Now, here is the president's comment on the Supreme Court’s voting rights decision: 
"I am deeply disappointed with the Supreme Court’s decision today.  For nearly 50 years, the Voting Rights Act – enacted and repeatedly renewed by wide bipartisan majorities in Congress – has helped secure the right to vote for millions of Americans.  Today’s decision invalidating one of its core provisions upsets decades of well-established practices that help make sure voting is fair, especially in places where voting discrimination has been historically prevalent.
As a nation, we’ve made a great deal of progress towards guaranteeing every American the right to vote.  But, as the Supreme Court recognized, voting discrimination still exists.    And while today’s decision is a setback, it doesn’t represent the end of our efforts to end voting discrimination.  I am calling on Congress to pass legislation to ensure every American has equal access to the polls.  My Administration will continue to do everything in its power to ensure a fair and equal voting process."

Not even a single mention of African Americans anywhere in that statement, even though they are the most likely victims of said Supreme Court decision.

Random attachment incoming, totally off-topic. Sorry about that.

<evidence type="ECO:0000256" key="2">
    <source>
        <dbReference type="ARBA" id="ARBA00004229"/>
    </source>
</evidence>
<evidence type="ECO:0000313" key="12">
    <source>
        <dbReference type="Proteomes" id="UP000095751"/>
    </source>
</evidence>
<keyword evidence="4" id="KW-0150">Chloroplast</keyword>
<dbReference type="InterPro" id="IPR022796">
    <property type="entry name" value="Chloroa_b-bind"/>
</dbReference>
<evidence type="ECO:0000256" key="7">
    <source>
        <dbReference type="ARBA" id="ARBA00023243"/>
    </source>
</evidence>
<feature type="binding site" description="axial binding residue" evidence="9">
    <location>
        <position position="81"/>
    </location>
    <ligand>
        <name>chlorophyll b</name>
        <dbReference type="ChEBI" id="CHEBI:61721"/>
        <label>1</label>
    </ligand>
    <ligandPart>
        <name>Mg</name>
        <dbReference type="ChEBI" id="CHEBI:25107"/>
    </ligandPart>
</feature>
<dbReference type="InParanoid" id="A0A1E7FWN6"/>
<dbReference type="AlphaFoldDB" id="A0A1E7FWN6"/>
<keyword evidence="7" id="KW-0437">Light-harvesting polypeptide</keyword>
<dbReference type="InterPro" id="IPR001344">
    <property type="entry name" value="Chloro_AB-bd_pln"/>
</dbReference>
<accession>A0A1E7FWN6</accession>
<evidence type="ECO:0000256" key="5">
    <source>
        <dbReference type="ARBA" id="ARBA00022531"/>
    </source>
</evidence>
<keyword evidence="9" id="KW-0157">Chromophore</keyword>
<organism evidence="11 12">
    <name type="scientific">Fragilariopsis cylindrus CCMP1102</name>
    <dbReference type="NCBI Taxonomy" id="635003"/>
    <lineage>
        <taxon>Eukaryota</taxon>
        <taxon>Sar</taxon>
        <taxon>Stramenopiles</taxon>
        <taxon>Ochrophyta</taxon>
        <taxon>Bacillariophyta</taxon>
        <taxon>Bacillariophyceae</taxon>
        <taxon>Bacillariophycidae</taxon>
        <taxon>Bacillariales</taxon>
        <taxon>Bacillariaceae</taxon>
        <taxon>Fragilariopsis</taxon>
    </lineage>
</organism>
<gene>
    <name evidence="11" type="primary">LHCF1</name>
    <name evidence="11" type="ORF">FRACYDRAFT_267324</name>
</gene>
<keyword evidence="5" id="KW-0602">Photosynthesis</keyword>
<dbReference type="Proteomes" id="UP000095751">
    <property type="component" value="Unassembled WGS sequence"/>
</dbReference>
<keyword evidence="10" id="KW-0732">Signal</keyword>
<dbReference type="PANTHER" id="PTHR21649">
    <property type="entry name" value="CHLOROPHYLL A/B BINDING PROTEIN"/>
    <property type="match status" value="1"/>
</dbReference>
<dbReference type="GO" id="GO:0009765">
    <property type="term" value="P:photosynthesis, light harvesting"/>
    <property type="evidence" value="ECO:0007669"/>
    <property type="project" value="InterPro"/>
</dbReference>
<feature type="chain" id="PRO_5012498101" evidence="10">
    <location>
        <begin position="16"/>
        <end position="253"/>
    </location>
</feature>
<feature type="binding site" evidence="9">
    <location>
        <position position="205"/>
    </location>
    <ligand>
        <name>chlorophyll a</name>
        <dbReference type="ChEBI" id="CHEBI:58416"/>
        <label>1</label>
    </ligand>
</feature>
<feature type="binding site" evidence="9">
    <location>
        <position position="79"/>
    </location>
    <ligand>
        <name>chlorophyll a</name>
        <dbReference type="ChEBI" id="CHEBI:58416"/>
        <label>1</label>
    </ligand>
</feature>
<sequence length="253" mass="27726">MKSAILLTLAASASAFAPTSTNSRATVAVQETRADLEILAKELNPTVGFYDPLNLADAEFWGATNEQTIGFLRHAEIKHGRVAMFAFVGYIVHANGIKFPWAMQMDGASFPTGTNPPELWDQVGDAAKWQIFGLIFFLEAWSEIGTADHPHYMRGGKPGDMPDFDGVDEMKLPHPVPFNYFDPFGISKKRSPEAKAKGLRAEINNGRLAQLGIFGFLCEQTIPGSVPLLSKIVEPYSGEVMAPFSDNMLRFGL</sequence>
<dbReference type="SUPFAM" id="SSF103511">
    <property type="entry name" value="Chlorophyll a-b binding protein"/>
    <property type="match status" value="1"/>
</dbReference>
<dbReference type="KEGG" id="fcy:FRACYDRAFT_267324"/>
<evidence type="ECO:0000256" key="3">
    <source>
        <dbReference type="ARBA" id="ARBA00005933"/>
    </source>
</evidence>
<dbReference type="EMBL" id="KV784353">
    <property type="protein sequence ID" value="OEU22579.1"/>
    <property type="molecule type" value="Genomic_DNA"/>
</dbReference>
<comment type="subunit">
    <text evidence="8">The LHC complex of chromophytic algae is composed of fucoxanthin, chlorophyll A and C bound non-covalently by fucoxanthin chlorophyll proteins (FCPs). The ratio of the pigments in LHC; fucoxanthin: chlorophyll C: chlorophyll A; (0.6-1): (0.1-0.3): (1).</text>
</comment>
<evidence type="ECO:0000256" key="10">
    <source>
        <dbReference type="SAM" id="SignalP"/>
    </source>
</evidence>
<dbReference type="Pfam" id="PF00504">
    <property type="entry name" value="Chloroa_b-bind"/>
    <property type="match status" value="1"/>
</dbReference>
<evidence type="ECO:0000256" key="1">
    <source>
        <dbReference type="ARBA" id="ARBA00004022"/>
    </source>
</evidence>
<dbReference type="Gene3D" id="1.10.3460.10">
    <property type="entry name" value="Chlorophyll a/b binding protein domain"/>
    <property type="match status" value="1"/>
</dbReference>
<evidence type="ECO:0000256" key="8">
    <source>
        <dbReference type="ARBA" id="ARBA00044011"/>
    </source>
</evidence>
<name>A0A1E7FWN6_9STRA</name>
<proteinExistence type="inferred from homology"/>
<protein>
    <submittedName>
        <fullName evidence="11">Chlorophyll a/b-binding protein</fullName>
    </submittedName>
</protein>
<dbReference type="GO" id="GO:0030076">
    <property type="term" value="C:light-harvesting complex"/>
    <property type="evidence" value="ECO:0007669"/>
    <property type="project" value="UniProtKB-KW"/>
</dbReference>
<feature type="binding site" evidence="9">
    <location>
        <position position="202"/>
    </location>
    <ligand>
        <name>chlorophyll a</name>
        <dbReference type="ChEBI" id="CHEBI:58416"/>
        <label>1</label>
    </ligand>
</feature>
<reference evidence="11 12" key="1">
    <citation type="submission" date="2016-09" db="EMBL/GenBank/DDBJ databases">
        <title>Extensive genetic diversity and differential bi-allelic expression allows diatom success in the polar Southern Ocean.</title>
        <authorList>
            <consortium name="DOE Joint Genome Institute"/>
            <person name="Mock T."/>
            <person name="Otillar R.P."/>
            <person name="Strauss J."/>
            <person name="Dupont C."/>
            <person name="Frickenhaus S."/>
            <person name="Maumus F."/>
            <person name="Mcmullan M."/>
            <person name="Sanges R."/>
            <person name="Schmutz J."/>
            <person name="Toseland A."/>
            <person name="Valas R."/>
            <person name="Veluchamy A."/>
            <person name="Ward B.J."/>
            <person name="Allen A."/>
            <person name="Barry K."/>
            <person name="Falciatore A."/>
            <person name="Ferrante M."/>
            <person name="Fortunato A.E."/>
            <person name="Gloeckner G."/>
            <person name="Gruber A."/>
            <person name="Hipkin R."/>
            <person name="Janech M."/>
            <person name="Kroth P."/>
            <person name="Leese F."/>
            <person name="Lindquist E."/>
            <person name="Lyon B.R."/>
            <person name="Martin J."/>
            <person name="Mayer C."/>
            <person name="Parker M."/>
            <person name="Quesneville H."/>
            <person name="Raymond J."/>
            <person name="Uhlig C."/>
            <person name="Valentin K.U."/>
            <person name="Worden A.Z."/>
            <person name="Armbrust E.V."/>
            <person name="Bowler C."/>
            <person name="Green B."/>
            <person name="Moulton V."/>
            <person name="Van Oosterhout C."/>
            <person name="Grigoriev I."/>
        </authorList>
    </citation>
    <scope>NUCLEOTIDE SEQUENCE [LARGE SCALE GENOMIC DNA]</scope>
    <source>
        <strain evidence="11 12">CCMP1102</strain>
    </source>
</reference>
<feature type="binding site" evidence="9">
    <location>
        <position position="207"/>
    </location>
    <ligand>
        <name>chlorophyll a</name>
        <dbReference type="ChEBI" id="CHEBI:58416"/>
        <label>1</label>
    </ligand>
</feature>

In closing, let me say that neither Congress, nor the current administration, can ill afford to ignore issues relevant to Americans, let alone those of African Americans.
To do so would breathe life into the words of the late Michael Jackson, gone from us just four years ago yesterday, June 25th  that suggests “they don’t really care about us”.
We can ill afford, any longer, to let those words become a perpetual reality.

Quotes from a Republican (you might not expect to make)

"Part of our problem, is that people in Congress look at this as a job. It's not a job....Serving in Congress is not earning a living. Largely what it is today is getting in the way of people trying to earn a living."
"Republicans have a profound opportunity here...Mr. Speaker, pull together a small task force of folks to get started on a bill now. Lay out the argument for the reestablishment of a 21st Century version of the Voting Rights Act, recognizing yes, progress has been made, but more needs to be done....(The Voting Rights Act) is fundamental to who we are as a nation. How do you have a debate on immigration when you're disenfranchising US citizens who are already here?"
MSNBC Political Analyst and Former Chairman of the Republican National Committee, Michael Steele.